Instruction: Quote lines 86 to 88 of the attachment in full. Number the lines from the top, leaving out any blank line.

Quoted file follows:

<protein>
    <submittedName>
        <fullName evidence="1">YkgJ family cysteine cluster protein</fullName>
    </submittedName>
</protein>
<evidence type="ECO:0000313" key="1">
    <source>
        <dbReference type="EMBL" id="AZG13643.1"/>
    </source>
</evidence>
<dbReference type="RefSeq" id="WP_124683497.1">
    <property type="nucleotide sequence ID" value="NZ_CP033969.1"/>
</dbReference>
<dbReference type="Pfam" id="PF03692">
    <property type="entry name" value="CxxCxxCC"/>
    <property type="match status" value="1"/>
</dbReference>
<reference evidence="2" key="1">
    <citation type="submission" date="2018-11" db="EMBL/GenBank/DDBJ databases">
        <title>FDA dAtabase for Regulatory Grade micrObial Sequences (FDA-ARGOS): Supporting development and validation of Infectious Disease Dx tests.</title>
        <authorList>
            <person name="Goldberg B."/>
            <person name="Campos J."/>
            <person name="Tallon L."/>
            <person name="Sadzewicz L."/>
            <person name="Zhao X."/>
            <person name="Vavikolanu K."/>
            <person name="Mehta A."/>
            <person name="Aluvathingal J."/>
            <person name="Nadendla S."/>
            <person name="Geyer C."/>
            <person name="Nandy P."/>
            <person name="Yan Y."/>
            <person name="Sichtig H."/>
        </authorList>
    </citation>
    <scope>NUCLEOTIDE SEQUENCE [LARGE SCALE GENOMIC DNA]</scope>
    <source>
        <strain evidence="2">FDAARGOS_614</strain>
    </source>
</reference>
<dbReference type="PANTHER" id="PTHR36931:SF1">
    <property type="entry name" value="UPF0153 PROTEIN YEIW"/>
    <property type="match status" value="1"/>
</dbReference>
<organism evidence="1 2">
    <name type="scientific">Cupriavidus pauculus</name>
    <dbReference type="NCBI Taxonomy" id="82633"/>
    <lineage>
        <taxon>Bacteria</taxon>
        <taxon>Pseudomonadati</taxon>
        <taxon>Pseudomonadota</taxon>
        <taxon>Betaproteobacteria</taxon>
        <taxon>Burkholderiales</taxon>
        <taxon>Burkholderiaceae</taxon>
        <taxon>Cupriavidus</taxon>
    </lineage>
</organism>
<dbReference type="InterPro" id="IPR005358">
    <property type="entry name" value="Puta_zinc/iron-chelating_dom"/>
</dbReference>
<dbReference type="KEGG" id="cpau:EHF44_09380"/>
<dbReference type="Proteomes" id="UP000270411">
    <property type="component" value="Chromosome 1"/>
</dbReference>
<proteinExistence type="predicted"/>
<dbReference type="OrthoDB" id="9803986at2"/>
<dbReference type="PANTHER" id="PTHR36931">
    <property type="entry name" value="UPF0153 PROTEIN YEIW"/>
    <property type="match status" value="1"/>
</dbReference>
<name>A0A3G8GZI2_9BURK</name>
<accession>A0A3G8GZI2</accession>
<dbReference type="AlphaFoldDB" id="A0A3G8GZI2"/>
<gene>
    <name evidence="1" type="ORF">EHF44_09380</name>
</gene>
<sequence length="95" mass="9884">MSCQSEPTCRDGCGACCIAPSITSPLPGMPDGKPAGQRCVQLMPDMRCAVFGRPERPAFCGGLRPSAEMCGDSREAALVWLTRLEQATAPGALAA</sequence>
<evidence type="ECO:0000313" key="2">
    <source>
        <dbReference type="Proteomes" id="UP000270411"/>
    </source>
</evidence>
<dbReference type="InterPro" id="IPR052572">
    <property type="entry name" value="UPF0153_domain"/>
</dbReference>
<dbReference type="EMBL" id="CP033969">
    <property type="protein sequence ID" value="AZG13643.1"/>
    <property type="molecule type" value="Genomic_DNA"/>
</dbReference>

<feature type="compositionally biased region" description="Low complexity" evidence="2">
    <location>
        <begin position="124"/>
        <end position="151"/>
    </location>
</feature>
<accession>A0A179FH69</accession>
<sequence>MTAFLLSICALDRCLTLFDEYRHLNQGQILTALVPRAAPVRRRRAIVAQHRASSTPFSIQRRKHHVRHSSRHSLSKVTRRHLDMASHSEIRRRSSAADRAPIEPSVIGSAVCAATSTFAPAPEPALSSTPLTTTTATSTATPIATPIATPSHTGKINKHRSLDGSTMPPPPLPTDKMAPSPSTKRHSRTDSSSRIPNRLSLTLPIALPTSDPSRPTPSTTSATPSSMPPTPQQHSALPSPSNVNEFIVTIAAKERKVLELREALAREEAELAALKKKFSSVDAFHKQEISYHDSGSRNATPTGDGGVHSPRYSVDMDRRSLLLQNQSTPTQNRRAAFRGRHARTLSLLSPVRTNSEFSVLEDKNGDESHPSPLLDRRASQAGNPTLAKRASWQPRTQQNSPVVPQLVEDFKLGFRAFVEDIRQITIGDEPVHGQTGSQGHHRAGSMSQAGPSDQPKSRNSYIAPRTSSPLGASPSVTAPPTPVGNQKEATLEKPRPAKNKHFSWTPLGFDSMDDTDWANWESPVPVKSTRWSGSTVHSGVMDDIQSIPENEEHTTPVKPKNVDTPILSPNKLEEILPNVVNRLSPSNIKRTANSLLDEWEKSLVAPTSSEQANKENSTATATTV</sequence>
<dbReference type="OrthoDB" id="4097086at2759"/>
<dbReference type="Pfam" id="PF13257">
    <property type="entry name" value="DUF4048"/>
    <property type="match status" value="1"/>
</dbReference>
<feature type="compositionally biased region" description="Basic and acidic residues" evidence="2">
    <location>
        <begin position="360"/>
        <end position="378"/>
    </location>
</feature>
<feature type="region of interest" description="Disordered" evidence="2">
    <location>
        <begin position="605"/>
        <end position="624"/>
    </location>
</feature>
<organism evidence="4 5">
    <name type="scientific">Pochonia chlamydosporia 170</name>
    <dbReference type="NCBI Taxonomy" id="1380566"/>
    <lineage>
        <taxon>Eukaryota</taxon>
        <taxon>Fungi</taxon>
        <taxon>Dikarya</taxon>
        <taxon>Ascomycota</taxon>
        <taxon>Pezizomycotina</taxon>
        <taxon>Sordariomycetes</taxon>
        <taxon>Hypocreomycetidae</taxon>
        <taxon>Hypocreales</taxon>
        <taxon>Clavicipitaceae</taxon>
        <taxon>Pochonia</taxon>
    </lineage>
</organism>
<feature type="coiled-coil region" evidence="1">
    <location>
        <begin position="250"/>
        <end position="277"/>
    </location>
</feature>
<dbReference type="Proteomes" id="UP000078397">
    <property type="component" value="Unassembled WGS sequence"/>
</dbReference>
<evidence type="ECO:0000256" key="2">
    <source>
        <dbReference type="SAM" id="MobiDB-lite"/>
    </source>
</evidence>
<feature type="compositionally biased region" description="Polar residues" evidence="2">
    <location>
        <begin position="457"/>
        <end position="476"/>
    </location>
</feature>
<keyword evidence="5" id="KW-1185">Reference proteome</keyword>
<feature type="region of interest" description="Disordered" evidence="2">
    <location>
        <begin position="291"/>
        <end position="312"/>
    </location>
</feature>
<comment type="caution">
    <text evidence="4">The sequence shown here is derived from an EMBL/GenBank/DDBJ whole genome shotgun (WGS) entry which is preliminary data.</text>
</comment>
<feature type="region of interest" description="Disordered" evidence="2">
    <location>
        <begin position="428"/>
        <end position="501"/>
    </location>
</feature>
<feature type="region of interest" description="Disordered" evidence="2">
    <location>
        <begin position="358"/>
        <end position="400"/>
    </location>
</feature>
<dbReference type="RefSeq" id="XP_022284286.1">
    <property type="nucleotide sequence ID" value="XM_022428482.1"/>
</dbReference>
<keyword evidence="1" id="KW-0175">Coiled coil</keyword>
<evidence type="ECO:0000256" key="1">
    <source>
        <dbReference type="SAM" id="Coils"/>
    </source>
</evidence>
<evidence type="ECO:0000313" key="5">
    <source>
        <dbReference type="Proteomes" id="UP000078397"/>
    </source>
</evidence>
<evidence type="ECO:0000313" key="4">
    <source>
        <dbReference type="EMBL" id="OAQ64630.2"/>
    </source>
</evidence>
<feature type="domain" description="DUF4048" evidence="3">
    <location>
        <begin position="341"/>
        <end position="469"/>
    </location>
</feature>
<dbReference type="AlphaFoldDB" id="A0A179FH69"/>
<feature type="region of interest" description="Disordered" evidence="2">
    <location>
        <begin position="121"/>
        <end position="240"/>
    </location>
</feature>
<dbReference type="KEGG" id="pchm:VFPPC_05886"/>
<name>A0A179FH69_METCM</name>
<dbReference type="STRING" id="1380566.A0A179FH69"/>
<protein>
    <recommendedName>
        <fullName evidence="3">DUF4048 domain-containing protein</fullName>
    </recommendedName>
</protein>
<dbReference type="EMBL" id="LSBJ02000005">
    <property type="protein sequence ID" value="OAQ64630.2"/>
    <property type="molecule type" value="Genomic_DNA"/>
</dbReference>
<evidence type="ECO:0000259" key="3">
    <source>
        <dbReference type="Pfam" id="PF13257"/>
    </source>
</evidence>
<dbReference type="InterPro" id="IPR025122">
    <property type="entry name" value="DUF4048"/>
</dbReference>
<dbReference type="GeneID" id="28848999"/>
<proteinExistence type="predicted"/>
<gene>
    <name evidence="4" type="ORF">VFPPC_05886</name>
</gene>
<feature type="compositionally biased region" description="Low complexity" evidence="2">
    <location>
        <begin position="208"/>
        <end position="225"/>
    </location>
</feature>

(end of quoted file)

</dbReference>
<dbReference type="EMBL" id="CP033969">
    <property type="protein sequence ID" value="AZG13643.1"/>